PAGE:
Sun, Qi; Lee, Wendy; Mohri, Yasuaki; Takeo, Makoto; Lim, Chae Ho; Xu, Xiaowei; Myung, Peggy; Atit, Radhika P; Taketo, M Mark; Moubarak, Rana S; Schober, Markus; Osman, Iman; Gay, Denise L; Saur, Dieter; Nishimura, Emi K; Ito, Mayumi
Melanoma, the deadliest skin cancer, remains largely incurable at advanced stages. Currently, there is a lack of animal models that resemble human melanoma initiation and progression. Recent studies using a Tyr-CreER driven mouse model have drawn contradictory conclusions about the potential of melanocyte stem cells (McSCs) to form melanoma. Here, we employ a c-Kit-CreER-driven model that specifically targets McSCs to show that oncogenic McSCs are a bona fide source of melanoma that expand in the niche, and then establish epidermal melanomas that invade into the underlying dermis. Further, normal Wnt and Endothelin niche signals during hair anagen onset are hijacked to promote McSC malignant transformation during melanoma induction. Finally, molecular profiling reveals strong resemblance of murine McSC-derived melanoma to human melanoma in heterogeneity and gene signatures. These findings provide experimental validation of the human melanoma progression model and key insights into the transformation and heterogeneity of McSC-derived melanoma.
PMID: 31685822
ISSN: 2041-1723
CID: 4172362

Self-renewal and differentiation in squamous cell carcinomas

Sastre-Perona, Ana; Hoang-Phou, Steven; Schober, Markus
PMID: 31627191
ISSN: 1945-4589
CID: 4140782

KLF4 as a rheostat of osteolysis and osteogenesis in prostate tumors in the bone

Tassone, Evelyne; Bradaschia-Correa, Vivian; Xiong, Xiaozhong; Sastre-Perona, Ana; Josephson, Anne Marie; Khodadadi-Jamayran, Alireza; Melamed, Jonathan; Bu, Lei; Kahler, David J; Ossowski, Liliana; Leucht, Philipp; Schober, Markus; Wilson, Elaine L
We previously showed that KLF4, a gene highly expressed in murine prostate stem cells, blocks the progression of indolent intraepithelial prostatic lesions into aggressive and rapidly growing tumors. Here, we show that the anti-tumorigenic effect of KLF4 extends to PC3 human prostate cancer cells growing in the bone. We compared KLF4 null cells with cells transduced with a DOX-inducible KLF4 expression system, and find KLF4 function inhibits PC3 growth in monolayer and soft agar cultures. Furthermore, KLF4 null cells proliferate rapidly, forming large, invasive, and osteolytic tumors when injected into mouse femurs, whereas KLF4 re-expression immediately after their intra-femoral inoculation blocks tumor development and preserves a normal bone architecture. KLF4 re-expression in established KLF4 null bone tumors inhibits their osteolytic effects, preventing bone fractures and inducing an osteogenic response with new bone formation. In addition to these profound biological changes, KLF4 also induces a transcriptional shift from an osteolytic program in KLF4 null cells to an osteogenic program. Importantly, bioinformatic analysis shows that genes regulated by KLF4 overlap significantly with those expressed in metastatic prostate cancer patients and in three individual cohorts with bone metastases, strengthening the clinical relevance of the findings in our xenograft model.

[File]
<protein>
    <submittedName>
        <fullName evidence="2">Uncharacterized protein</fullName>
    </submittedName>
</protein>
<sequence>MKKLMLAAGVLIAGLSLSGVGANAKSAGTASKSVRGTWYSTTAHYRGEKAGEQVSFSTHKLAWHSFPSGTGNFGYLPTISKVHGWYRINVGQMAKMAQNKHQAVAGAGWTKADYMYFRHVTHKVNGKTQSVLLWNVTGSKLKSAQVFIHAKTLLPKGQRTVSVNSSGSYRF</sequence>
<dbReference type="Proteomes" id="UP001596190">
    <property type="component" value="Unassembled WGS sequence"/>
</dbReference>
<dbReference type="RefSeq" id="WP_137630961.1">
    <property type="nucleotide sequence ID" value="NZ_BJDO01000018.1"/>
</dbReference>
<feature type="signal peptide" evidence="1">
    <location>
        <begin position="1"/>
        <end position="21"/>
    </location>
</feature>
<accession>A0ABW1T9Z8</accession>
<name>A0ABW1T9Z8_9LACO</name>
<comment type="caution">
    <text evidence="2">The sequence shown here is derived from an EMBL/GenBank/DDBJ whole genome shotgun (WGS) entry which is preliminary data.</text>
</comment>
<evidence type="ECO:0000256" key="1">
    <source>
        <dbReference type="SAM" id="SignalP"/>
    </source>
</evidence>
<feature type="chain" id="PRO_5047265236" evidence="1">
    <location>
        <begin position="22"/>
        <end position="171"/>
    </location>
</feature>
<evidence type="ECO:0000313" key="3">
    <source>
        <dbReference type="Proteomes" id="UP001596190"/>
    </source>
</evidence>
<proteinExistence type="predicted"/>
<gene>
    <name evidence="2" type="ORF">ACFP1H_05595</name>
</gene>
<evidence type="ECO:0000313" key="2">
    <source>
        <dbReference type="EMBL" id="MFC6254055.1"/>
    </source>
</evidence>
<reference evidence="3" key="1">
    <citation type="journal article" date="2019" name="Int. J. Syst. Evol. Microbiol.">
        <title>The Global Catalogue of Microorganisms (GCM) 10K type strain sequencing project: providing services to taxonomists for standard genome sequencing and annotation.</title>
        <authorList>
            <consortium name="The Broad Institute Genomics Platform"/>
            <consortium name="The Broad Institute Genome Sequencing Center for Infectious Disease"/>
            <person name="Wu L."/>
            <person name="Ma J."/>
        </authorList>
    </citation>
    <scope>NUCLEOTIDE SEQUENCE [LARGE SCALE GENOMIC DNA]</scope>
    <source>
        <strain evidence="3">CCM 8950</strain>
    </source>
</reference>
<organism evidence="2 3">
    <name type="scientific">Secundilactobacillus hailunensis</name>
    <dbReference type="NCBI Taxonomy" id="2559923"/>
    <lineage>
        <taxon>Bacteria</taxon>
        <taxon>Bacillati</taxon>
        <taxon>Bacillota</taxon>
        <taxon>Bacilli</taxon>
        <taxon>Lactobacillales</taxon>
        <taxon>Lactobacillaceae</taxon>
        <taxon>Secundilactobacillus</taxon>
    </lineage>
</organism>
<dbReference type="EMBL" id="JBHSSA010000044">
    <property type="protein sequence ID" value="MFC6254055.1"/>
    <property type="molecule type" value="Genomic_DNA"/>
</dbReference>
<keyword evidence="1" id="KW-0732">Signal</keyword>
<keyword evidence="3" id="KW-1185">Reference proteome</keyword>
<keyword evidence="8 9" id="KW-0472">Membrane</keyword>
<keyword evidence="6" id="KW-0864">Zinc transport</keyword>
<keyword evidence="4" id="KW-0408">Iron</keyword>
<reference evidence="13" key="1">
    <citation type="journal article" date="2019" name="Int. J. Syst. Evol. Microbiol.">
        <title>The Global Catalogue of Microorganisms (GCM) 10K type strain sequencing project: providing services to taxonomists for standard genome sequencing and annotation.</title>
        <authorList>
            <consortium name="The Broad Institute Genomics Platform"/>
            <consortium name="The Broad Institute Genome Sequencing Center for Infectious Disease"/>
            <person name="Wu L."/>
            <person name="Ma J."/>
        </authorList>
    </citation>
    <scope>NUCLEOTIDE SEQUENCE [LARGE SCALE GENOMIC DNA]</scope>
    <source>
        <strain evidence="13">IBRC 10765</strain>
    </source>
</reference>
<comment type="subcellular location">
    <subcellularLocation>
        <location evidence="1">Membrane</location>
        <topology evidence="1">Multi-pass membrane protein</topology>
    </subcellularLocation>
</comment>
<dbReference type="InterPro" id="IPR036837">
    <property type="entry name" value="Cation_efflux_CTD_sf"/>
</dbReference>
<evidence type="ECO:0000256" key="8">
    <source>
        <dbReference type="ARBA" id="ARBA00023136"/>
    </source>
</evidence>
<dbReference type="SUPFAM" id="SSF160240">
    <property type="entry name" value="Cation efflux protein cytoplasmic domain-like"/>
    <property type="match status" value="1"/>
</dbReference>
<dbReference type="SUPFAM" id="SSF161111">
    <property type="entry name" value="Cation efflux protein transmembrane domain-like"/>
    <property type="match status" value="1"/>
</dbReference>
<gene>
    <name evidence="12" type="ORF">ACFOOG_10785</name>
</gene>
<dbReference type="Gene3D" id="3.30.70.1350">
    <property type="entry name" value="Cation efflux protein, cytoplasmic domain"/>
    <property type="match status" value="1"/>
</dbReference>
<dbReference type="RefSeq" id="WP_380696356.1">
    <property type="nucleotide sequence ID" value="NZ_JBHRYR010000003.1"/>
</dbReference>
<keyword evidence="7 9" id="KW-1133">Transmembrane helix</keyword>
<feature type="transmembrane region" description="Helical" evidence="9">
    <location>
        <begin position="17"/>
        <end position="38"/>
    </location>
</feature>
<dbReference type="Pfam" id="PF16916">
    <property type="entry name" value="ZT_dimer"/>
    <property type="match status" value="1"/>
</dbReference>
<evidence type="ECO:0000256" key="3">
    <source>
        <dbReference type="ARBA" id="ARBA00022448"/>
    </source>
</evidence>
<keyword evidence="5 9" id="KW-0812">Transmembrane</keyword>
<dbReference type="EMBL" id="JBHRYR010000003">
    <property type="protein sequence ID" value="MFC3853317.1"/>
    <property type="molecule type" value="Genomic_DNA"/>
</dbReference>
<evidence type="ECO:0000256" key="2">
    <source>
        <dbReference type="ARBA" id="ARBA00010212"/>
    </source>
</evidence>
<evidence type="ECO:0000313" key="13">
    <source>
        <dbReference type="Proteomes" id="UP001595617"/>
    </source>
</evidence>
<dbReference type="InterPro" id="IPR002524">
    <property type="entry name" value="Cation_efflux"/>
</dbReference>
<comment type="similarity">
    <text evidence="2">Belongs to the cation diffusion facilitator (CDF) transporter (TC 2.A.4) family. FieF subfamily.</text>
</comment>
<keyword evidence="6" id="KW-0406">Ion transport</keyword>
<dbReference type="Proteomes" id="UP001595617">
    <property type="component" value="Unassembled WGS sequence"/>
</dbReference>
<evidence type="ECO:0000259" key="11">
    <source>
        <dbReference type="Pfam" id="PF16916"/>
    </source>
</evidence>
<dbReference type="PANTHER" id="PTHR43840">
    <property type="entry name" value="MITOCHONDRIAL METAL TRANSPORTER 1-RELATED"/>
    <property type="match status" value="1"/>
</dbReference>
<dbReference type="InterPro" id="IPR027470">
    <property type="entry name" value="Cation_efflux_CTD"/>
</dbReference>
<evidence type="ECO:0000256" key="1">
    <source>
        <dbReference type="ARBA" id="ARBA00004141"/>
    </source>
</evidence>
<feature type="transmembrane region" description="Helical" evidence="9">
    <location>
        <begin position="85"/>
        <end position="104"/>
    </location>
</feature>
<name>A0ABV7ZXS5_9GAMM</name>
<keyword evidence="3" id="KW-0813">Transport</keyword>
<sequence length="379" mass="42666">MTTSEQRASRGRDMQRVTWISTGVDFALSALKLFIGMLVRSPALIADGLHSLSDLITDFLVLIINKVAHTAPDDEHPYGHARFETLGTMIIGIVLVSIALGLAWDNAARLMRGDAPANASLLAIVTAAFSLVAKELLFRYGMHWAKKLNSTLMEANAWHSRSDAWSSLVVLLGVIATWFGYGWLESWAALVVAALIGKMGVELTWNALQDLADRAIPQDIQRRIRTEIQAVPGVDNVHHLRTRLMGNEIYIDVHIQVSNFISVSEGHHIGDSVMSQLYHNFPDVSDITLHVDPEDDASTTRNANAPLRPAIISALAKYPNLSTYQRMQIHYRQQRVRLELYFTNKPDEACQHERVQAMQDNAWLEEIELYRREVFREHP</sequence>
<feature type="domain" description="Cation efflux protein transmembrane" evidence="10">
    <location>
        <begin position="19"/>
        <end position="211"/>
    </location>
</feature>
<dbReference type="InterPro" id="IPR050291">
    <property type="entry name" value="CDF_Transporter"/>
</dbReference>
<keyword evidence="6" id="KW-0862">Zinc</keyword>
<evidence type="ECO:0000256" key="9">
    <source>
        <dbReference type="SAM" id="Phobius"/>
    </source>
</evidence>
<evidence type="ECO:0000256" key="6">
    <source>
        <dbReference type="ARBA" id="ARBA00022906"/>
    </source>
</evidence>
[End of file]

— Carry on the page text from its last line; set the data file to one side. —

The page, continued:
PMID: 31239516
ISSN: 1476-5594
CID: 3953842

KLF4, A Gene Regulating Prostate Stem Cell Homeostasis, Is a Barrier to Malignant Progression and Predictor of Good Prognosis in Prostate Cancer

Xiong, Xiaozhong; Schober, Markus; Tassone, Evelyne; Khodadadi-Jamayran, Alireza; Sastre-Perona, Ana; Zhou, Hua; Tsirigos, Aristotelis; Shen, Steven; Chang, Miao; Melamed, Jonathan; Ossowski, Liliana; Wilson, Elaine L
There is a considerable need to identify those individuals with prostate cancer who have indolent disease. We propose that genes that control adult stem cell homeostasis in organs with slow turnover, such as the prostate, control cancer fate. One such gene, KLF4, overexpressed in murine prostate stem cells, regulates their homeostasis, blocks malignant transformation, and controls the self-renewal of tumor-initiating cells. KLF4 loss induces the molecular features of aggressive cancer and converts PIN lesions to invasive sarcomatoid carcinomas; its re-expression in vivo reverses this process. Bioinformatic analysis links these changes to human cancer. KLF4 and its downstream targets make up a gene signature that identifies indolent tumors and predicts recurrence-free survival. This approach may improve prognosis and identify therapeutic targets for advanced cancer.
PMID: 30540935
ISSN: 2211-1247
CID: 3543262